Trapshooting is a specific form of clay target shooting. It is a game of movement, action, and split-second timing. It requires the accuracy and skill to repeatedly aim, fire, and break 4 1/4 inch discs which are hurled through the air at a speed of 42mph, simulating the flight path of a bird fleeing a hunter.
Trap is the most popular shotgun shooting sport in America with some 55,000 active shooters that shoot an estimated 82.5 million registered targets per year and many more targets are shot at practice. There are three basic types of trapshooting—the 16- yard event, handicap, and doubles.
Shooting order for all Trap Games: There are 5 shooting stations on a trap field – 5 shooters can shoot on each squad, one shooter per station. The Shooter on the far left, station one, calls and shoots a target then the shooter at the next station calls and shoots. When the last shooter has fired his first shot the shooter on station one shoots another target and so goes the rotation until all shooters have fired 5 targets each. The shooter on station one then moves to station two – all shooters move one station to the right, the shooter on station 5 moves to station one, walking behind all the other shooters. The Shooter starting on position one is the squad leader and he is the first to shoot at each station. Twenty-five targets will have been shot at by each shooter when the last shooter fires at his fifth target on his fifth station. The shooter is required to shoot at a target after he calls “pull.” It does not matter in scoring if the shooter hits only a small piece of the target or whether he shatters the target. The target is considered a “dead” or “lost” bird. If the target is hit it is “dead.” It is the shooters responsibility to check his own score.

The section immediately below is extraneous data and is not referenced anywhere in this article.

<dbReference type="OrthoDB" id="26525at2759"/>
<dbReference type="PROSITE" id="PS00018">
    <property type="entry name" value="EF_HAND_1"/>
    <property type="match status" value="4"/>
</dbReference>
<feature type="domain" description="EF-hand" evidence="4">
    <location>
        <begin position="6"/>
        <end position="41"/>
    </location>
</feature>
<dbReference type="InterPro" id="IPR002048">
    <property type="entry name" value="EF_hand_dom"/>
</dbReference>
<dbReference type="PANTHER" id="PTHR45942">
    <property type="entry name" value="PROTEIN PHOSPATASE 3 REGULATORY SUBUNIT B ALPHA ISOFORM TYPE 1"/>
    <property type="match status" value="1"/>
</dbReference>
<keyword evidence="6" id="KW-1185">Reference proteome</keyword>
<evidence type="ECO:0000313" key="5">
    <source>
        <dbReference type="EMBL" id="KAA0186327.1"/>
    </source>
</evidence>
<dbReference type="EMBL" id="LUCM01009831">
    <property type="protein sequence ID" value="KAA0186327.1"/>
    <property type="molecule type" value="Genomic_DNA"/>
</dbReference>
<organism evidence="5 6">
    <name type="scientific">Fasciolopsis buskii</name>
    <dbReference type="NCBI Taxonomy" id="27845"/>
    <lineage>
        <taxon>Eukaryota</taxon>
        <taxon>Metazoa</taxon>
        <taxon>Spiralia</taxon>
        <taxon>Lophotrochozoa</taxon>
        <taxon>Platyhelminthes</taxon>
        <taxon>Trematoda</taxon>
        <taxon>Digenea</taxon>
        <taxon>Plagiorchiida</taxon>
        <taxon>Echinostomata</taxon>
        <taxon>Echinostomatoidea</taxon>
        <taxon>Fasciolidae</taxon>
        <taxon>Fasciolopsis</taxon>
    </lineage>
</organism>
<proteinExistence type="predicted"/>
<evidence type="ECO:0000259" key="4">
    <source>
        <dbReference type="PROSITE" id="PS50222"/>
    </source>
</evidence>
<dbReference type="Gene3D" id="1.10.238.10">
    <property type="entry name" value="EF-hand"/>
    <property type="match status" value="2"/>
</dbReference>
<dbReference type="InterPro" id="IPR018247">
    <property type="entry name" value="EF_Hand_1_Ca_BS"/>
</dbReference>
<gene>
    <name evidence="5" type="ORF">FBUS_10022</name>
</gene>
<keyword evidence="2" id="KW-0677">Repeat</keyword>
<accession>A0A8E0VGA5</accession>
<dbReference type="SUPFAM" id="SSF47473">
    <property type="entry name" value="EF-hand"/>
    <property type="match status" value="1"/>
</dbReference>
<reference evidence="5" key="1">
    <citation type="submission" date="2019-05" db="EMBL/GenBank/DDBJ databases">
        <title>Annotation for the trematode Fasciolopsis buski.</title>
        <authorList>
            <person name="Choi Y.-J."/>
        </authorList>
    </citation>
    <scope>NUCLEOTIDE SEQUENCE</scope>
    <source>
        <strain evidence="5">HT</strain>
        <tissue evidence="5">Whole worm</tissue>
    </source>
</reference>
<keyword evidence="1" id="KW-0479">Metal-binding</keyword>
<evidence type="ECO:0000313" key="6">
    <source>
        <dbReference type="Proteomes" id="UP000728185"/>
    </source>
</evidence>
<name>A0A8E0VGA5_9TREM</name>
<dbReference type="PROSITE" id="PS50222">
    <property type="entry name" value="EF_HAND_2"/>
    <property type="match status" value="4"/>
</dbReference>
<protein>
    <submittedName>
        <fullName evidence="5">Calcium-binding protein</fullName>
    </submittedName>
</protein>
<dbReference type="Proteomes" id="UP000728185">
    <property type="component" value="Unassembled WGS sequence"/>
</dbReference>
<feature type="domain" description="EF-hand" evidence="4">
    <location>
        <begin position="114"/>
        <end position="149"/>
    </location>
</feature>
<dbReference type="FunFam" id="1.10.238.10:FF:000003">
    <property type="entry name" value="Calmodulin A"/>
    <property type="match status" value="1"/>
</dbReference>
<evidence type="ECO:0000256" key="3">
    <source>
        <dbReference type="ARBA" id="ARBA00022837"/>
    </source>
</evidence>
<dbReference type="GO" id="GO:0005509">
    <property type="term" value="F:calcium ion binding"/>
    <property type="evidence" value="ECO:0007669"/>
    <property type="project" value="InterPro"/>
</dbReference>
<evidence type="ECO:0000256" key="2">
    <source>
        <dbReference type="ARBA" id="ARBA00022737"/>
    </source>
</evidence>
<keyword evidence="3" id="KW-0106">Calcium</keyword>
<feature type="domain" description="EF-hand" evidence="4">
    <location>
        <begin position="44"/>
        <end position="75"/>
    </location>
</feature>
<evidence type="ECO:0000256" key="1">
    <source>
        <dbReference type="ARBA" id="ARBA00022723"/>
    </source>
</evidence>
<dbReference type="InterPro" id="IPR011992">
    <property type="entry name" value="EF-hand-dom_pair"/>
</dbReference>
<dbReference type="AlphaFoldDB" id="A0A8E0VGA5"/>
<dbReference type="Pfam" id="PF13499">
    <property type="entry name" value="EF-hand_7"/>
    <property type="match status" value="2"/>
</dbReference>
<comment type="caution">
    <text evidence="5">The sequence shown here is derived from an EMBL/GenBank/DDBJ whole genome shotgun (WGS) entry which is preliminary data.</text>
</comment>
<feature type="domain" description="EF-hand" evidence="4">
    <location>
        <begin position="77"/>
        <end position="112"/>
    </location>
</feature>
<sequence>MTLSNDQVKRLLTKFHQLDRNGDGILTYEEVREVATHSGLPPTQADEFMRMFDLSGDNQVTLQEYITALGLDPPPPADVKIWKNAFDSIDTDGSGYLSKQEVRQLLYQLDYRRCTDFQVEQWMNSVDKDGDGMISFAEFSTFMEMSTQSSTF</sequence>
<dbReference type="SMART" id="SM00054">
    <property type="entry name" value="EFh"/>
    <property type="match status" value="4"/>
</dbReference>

Trap shoots may be informal practice events or “Registered Shoots.” To shoot registered targets, you must be a member of the Amateur Trapshooting Association (ATA). In registered trap, your targets are all recorded by the ATA, and you will be placed in different classifications, according to your previous scores. In addition, your average is published each year in the Official ATA Average Book. National Shooting Sports Foundation research indicates that the average shooter breaks 13 out of 25 targets on the first try at trapshooting and gradually improves through the high teens into the low 20s. A perfect 25 is a reasonable goal for the novice trap shooter.